When Bella was very young I took her to lots of baby classes and toddler groups. There are 800,000 disabled children in the UK but Bella was always the odd one out, the only child with a disability.

I say it time and time again but all I want for Bella is to be accepted, for her to not be ashamed of her differences and to live a normal life as possible. Having friends, with or without disabilities is something I desperately want for her.

When Bella was very little her disabilities didn’t make much of a difference, we went to baby swimming classes, yoga and a baby class that was a mixture of physical, multi sensory and cognitive games I had attended previously with my son. I didn’t even mention Bella’s Cerebral Palsy to other mothers then, I sat her on my knee and we joined in with everyone else. 

It wasn’t until she was over 18 months and obviously not walking that things changed.

We adapted certain things, there was lots of carrying and lifting but Bella enjoyed them.  The hardest thing at this age is how much parents brag! I probably did the same with my son but it’s a battle of who’s done what first and how wonderful it is when they sit or walk, or clap or kick a ball – I had to switch off to any of that, although it was painful and hard for the first year.

 At 2½  Bella did 15 hours at a pre-school a week. She was using a walking frame by now, the children didn’t  really take any notice but on the second day of being there, when I was waiting to pick her up, I overheard one of the other mums suggesting that Bella shouldn’t be there as there was a special needs school in town.

I stayed quiet but it broke my heart.

Children in the pre-school were making friends but Bella was really struggling socially. She played with her brother at home so I knew she knew she was capable she just didn’t seem to be making the effort.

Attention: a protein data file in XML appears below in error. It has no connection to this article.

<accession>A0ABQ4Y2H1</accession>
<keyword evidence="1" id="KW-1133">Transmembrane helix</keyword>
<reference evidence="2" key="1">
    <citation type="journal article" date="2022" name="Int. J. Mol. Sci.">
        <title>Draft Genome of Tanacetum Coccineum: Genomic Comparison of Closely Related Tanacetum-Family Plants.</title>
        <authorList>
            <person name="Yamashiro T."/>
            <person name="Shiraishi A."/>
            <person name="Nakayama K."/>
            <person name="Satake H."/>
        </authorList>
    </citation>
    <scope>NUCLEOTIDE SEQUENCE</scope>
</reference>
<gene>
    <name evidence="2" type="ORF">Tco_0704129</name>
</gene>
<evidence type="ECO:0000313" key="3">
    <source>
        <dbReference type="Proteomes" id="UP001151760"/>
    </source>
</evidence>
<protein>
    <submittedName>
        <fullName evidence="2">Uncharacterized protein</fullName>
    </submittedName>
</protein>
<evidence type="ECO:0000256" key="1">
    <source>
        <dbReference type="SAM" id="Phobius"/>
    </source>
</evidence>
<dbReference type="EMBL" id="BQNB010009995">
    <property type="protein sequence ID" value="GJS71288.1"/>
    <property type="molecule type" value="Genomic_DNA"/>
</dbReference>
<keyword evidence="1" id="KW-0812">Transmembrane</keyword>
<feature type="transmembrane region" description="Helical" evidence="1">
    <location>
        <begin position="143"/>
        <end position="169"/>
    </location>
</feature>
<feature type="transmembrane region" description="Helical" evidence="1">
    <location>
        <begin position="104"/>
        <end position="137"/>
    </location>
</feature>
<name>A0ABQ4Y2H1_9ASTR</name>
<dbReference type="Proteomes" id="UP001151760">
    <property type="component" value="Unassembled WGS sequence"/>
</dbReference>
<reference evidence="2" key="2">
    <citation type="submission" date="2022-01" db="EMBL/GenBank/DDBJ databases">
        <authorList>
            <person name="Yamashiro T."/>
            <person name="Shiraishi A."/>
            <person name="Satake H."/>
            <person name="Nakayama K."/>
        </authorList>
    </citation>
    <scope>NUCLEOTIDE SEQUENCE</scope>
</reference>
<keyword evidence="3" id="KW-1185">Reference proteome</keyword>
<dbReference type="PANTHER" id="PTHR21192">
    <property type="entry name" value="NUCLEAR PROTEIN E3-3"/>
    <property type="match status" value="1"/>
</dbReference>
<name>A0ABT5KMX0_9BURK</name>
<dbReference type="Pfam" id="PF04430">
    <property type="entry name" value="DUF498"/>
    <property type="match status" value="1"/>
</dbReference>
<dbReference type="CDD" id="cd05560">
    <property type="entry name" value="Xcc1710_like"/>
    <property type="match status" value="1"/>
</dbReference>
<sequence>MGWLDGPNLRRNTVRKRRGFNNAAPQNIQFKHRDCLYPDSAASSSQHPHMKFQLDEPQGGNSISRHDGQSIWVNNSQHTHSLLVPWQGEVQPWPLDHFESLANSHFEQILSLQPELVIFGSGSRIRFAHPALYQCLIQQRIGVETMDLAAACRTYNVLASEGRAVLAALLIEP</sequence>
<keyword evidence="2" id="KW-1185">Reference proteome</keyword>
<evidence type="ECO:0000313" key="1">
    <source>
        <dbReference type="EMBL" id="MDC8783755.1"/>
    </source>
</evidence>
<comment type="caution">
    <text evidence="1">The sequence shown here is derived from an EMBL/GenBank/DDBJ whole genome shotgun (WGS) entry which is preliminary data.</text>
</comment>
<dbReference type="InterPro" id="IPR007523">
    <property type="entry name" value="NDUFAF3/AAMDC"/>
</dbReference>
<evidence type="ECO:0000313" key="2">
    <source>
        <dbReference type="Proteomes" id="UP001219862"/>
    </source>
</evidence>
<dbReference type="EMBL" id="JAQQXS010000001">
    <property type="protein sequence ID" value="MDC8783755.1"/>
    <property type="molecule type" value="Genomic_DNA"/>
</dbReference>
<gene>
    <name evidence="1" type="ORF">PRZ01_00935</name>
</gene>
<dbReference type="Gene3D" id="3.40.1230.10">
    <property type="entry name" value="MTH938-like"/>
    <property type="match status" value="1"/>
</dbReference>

By the time Bella was 3, I had lost most of our friendships made from baby groups.

It’s nobody’s fault but I was finding it hard work. You can’t spend the day at soft play or in the park with a disabled child – yes, I take her to the park but Bella would want to keep up with the other children constantly and I myself couldn’t physically lift or carry her for more than half an hour. My oldest friends were wonderful at realising we were more comfortable in our own home and visited frequently, however their children were all a lot younger then Bella.

When Bella started nursery school things began to get a bit better.

She started getting invited to parties. Parties are quite good in that they don’t last very long. We made the effort to get her to every party she was invited to so that people would see she was able to join in. Again, it involved daddy pulling and carrying around a lot of soft play, and because she is accompanied by an adult it can mean the other children avoid her.

She has now made a few friends, we make the effort to have them over to play and she seems happy. I do feel sad when I see her friends run off in the playground and she can’t catch up. They speak more quickly than she does and I can see the frustration she has trying to keep up with what’s going on.  

I worry about bullying in upper school and I worry that she’ll feel like she never fits in.

It upsets me that she won’t ever get to go to a friend’s house to play, or have a sleepover or venture off into town when she’s older. 

For now, we will keep going to the parties and having people over to play because she seems happy.  I feel like we are in the easy stage and it’s going to get a lot harder because what 10 year old wants their dad staying with them at a birthday party?

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